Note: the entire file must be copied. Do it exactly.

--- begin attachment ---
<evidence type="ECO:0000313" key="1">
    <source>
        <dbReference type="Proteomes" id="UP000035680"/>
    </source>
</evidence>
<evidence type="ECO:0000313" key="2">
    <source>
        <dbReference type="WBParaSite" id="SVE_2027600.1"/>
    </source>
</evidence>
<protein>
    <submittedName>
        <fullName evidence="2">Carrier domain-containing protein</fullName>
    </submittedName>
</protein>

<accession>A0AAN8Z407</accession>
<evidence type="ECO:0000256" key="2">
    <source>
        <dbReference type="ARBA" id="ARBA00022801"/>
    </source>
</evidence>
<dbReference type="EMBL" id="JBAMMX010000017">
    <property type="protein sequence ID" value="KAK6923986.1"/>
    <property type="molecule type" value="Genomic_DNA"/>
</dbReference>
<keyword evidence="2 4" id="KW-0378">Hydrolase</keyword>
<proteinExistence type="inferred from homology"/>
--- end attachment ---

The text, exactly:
<evidence type="ECO:0000313" key="1">
    <source>
        <dbReference type="Proteomes" id="UP000035680"/>
    </source>
</evidence>
<evidence type="ECO:0000313" key="2">
    <source>
        <dbReference type="WBParaSite" id="SVE_2027600.1"/>
    </source>
</evidence>
<protein>
    <submittedName>
        <fullName evidence="2">Carrier domain-containing protein</fullName>
    </submittedName>
</protein>

<accession>A0AAN8Z407</accession>
<evidence type="ECO:0000256" key="2">
    <source>
        <dbReference type="ARBA" id="ARBA00022801"/>
    </source>
</evidence>
<dbReference type="EMBL" id="JBAMMX010000017">
    <property type="protein sequence ID" value="KAK6923986.1"/>
    <property type="molecule type" value="Genomic_DNA"/>
</dbReference>
<keyword evidence="2 4" id="KW-0378">Hydrolase</keyword>
<proteinExistence type="inferred from homology"/>